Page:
How Not to Ask for Repetitions

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After I wrote that, I realized that “how not to ask for repetitions” could be taken two ways, so I’d like to address both of them.

Part I: How Not to Need Repetitions.

1. Practice your active listening skills.

2. Train yourself to understand different accents (in both your working languages).

3. Buy sound-enhancing equipment for yourself, so you can hear better.

4. Understand the law, case law, and court processes so you can make a good educated guess at something you aren’t sure if you heard or not. (For example, memorizing possible sentences associated with certain crimes.)

5. Learn to talk faster. I suggest tongue twisters and shadowing the news.

6. Work on the Stare of Death you can give the chatterbox who’s standing behind you (not a party to the case).

7. Practice gestures and body language that will help you control the flow of witness testimony so you don’t forget long segments …

8. … but also strengthen your short-term memory and note-taking skills so you can remember longer segments.

Part II: How Not to Annoy the Person You’re Asking

1. Work on all the above to make asking for repetitions a rare thing.

2. Remember that you always address requests for repetition to the presiding judicial officer, not the speaker.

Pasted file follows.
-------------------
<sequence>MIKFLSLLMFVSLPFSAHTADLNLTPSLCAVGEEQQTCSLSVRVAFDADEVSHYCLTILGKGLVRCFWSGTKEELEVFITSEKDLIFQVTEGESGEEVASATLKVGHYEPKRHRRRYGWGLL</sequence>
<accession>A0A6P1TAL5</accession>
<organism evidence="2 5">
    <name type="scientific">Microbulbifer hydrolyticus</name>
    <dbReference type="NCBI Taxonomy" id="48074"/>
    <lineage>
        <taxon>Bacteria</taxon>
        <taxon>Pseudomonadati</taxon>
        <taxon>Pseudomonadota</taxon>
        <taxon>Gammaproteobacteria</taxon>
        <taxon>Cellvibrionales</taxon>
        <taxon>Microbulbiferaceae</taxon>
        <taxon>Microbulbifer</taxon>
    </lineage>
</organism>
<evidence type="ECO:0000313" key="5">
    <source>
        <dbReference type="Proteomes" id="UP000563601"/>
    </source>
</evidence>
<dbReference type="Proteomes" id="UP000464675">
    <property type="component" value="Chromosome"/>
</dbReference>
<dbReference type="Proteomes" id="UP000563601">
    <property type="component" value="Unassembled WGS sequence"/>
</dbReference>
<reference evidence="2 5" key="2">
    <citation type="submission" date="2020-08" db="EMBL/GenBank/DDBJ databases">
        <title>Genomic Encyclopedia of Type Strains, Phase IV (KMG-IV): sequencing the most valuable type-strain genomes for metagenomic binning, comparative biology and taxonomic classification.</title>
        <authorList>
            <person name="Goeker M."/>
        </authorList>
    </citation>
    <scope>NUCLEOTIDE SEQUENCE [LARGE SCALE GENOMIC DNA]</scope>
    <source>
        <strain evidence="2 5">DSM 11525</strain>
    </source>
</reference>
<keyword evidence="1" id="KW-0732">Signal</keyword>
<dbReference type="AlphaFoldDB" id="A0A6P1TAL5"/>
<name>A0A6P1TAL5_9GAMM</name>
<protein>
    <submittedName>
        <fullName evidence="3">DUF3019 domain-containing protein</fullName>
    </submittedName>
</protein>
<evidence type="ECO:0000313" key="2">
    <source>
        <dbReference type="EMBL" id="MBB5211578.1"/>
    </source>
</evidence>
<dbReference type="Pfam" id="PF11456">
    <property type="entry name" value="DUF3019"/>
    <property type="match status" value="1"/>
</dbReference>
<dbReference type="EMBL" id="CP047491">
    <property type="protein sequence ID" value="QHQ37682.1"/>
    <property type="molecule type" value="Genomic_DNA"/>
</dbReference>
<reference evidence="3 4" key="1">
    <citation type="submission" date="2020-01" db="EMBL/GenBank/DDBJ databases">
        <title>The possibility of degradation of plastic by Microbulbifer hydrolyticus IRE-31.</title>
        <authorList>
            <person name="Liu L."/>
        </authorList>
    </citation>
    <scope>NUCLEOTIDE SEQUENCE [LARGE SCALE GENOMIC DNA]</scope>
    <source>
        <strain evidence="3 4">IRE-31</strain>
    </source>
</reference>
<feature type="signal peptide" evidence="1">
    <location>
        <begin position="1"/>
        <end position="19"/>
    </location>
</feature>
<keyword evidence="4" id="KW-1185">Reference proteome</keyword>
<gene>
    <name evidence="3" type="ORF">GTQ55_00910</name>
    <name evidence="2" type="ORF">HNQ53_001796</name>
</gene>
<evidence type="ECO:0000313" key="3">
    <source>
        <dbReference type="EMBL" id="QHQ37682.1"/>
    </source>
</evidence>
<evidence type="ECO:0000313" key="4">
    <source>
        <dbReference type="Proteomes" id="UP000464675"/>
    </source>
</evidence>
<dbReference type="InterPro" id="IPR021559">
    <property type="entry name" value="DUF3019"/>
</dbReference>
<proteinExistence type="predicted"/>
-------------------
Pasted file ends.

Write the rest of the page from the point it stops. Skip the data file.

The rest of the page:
3. Whenever possible, break in at a natural pause in the proceedings.

4. Start your request with the proper form of address, such as “Your Honor,…” or “Madam Hearing Officer,…”

5. Always speak in the third person so as not to confuse the record.

6. Keep your remark/request brief but authoritative.

7. There are three possible routes here, and I’m afraid that you have to feel out which one the judicial officer prefers.

a. Request the accommodation straight off. “Mr. Hearing Officer, could counsel please repeat the last sentence?” “Your Honor, may the interpreter request a repetition?” [This is my default method, especially when asking for a repetition from someone other than the judge.]

b. State the problem clearly and wait for the judicial officer to suggest or request a solution. “Your Honor, the interpreter cannot hear counsel/Your Honor.” “Madam Hearing Officer, the interpreter cannot keep up with counsel/Your Honor.” (By the way, if the problem is that someone not associated with the case is standing directly behind me and talking, I sometimes also nod at or look toward that person as I inform the court that I cannot hear, to subtly point out the source of the problem to the judicial officer.)

c. Combine the two ideas above. “Your Honor, could Your Honor speak more slowly? The interpreter is having trouble keeping up.” “Madam Hearing Officer, the interpreter cannot hear counsel for the defendant. Could he please speak more clearly?”

8. Say “Thank you, Your Honor/Mr. Hearing Officer” if possible. (Sometimes the hearing may simply continue and you won’t have a chance.)

So there you have it: how to reduce your need for repetitions to the lowest frequency possible, and how to make your (now requests) for repetitions as appealing as possible. Good luck!

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